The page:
PETALING JAYA, 10 September 2009 – The recent announcement by the Royal Malaysian Customs (RMC) on illicit cigarette trade reaching a record 36.7% of the country’s total cigarette industry has made the legal industry’s plea to the Government for more concrete measures to address the explosive growth of illicit cigarettes even more urgent. Over 80% of the 36.7% illegal cigarettes are found in Peninsular Malaysia. From less than a year ago, where of 1 out of 4 cigarette packs in Malaysia are illegal contrabands, the situation has worsened into more than 1 out of every 3 packs today.
“Illegal cigarettes are fast becoming the largest player in the total cigarette market in Malaysia. Legal manufacturers have lost a significant 11% in legal volumes during the first half of this year to illegal operators. Almost all illegal cigarettes in the country are contraband or smuggled cigarettes and fortunately there are hardly any counterfeit cigarettes in our market. Contraband cigarettes are where the profits are because organised crime syndicates have chosen to exploit the large price differentials between legal cigarettes in Malaysia and other neighbouring countries” said Jack Bowles, Managing Director, British American Tobacco Malaysia.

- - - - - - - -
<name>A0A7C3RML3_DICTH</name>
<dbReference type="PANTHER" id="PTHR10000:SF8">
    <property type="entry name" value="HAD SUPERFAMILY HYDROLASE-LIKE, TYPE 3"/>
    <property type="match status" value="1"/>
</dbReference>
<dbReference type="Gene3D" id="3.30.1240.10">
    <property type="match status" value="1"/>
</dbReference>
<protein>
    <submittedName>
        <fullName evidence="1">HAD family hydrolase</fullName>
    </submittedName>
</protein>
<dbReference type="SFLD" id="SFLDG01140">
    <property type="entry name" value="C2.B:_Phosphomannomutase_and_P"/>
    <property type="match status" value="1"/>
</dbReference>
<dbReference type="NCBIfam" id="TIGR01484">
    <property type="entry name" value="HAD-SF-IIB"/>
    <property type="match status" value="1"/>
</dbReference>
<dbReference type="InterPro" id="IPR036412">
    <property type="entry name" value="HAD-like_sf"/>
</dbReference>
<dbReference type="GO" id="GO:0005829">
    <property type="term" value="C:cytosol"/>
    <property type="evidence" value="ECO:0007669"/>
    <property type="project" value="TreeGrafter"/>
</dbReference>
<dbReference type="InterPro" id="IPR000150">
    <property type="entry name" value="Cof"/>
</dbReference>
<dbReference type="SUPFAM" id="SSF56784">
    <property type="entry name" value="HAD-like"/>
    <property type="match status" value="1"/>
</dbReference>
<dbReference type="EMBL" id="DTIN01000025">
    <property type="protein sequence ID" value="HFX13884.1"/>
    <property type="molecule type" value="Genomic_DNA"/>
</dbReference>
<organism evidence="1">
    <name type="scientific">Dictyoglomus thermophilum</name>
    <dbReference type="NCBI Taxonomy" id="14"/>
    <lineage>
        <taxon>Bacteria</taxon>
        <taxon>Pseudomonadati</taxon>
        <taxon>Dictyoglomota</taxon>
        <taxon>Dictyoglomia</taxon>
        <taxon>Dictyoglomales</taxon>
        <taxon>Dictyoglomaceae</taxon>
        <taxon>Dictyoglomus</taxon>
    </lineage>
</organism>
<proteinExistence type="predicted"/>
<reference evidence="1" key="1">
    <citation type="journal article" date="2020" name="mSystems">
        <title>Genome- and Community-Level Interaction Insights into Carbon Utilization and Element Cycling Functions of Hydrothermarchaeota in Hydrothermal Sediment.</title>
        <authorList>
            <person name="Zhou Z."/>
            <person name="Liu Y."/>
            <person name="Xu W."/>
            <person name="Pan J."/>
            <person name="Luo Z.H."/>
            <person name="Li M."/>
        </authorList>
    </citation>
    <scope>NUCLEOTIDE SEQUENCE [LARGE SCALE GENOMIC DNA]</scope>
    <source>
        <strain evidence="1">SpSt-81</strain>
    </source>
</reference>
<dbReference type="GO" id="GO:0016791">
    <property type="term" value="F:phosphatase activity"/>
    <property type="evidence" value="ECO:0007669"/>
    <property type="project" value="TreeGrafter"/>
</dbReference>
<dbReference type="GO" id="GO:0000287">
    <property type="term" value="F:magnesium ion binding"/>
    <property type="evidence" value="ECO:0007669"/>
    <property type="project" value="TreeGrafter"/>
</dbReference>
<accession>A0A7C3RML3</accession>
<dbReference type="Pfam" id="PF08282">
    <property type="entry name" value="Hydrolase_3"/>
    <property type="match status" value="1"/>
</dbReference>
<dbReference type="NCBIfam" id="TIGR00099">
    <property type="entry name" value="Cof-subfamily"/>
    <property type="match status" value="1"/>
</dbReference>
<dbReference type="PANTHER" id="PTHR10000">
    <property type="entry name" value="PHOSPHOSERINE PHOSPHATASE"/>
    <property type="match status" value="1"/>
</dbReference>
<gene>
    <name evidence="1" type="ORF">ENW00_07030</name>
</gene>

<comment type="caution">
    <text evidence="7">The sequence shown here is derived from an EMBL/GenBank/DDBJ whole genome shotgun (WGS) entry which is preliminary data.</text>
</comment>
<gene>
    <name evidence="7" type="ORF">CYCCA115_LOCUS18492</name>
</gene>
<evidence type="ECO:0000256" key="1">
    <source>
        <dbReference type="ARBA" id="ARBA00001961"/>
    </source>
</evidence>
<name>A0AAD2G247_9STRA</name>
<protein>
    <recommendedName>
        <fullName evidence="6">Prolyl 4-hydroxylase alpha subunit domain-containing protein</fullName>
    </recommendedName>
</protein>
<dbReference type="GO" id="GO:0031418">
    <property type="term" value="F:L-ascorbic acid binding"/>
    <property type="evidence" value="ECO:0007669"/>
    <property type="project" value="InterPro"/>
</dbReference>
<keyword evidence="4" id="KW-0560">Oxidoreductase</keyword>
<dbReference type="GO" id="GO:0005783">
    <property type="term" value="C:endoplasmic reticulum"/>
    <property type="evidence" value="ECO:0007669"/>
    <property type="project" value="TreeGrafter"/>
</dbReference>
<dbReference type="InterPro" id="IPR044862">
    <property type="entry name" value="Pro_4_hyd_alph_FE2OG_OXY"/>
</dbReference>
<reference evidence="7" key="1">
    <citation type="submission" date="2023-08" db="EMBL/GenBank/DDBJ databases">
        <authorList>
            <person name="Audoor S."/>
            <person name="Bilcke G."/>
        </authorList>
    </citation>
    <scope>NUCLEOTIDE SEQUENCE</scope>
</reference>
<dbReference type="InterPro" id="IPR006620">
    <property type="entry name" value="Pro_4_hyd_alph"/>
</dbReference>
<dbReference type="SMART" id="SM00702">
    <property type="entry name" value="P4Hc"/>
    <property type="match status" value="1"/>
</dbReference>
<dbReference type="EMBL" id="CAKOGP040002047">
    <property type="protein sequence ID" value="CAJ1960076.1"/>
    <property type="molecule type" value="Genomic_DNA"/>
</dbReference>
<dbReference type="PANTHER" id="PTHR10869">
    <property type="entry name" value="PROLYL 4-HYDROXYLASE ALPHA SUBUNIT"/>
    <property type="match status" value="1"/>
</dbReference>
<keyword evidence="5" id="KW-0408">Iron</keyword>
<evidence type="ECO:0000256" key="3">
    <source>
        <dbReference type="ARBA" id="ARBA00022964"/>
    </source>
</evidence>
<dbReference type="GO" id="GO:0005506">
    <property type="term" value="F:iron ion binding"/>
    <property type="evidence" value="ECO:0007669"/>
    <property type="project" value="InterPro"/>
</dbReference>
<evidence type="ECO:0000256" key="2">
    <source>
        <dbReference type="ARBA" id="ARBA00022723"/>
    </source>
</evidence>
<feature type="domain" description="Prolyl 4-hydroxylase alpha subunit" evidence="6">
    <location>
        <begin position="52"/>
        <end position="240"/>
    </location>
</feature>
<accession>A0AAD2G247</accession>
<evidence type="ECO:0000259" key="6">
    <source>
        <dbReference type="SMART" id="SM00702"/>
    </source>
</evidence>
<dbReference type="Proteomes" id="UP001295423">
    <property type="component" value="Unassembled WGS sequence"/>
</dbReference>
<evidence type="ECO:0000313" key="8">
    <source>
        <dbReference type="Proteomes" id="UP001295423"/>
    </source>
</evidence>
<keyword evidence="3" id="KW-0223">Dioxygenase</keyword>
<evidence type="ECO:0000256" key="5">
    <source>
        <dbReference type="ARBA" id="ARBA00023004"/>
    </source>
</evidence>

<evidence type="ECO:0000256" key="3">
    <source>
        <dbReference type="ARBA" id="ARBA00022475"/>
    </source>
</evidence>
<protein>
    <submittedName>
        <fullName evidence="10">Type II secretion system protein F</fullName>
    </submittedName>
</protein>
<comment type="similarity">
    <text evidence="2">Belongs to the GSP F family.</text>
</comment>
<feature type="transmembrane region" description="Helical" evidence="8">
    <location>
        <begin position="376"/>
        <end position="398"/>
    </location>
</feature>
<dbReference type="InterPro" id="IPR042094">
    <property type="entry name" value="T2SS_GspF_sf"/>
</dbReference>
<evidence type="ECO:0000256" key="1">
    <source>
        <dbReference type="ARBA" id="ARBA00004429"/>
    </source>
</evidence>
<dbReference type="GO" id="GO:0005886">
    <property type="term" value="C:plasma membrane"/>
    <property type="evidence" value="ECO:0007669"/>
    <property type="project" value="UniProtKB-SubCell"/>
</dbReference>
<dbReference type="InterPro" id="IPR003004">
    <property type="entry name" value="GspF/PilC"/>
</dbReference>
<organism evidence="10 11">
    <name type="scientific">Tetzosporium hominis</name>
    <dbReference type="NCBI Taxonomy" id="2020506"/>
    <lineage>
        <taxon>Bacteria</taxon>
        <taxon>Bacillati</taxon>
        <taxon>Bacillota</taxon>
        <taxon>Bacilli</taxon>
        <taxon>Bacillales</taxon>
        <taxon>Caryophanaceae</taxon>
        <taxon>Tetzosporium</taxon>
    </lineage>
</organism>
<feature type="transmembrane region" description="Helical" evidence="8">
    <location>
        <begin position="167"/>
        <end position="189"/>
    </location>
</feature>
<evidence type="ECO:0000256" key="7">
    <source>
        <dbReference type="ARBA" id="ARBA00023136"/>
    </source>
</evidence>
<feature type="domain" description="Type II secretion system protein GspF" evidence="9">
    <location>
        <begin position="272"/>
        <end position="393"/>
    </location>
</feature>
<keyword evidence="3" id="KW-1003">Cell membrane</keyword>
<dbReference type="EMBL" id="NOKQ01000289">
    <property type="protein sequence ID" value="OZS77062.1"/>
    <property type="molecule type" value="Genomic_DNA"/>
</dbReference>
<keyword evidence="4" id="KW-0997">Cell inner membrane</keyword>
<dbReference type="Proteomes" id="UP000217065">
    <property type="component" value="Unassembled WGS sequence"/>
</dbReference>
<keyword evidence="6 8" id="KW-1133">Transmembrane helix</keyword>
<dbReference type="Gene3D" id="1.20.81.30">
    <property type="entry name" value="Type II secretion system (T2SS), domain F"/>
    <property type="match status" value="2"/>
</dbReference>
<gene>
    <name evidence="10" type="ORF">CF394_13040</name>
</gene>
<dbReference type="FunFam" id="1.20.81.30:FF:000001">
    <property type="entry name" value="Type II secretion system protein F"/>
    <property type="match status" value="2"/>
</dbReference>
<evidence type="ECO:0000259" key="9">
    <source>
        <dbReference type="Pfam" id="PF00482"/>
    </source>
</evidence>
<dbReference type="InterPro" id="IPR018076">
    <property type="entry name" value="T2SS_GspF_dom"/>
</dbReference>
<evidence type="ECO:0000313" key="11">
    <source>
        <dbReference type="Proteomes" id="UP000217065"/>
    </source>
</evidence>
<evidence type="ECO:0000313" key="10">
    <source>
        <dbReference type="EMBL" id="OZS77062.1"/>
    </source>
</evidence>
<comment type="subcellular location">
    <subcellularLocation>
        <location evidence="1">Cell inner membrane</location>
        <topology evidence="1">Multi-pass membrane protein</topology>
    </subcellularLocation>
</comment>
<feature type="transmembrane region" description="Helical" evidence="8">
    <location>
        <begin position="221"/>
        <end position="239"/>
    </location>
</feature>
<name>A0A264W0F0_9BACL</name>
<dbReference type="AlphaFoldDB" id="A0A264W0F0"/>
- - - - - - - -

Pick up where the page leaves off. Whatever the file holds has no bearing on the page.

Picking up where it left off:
Many people may see this illicit cigarette problem as only impacting the legal industry. However, the ramifications go beyond that. The Government too is impacted because it is estimated to lose approximately RM1.5 billion a year in unpaid taxes, which if collected would go a long way to better benefit the people. This problem is not unique to Malaysia. Organised crime cuts across borders. Some estimate that more than USD40billion in tax revenue is lost by governments worldwide each year and these tax losses are higher than the GDP of many countries.
“We foresee that this illegal cigarette trade will continue to grow and will very soon become the largest player in the Malaysian cigarette industry if serious efforts are not made to combat it. In order not to further fuel illicit growth of cigarettes, we hope that the Government will seriously consider implementing a moderate and gradual excise regime. It is proven that excise increases have a direct correlation to increases in illegal cigarette trade and this can be clearly seen in Singapore and Hong Kong. The cigarette industry has seen excise increases every year since 2002 and the excise increases in the last two years alone accounted for 50% of that increase. It appears that the annual and large excise increases have caused the tobacco industry to reach a tipping point, accelerating the growth of smuggled cigarettes at the expense of the legal industry, with no change to overall consumption.” said Bowles.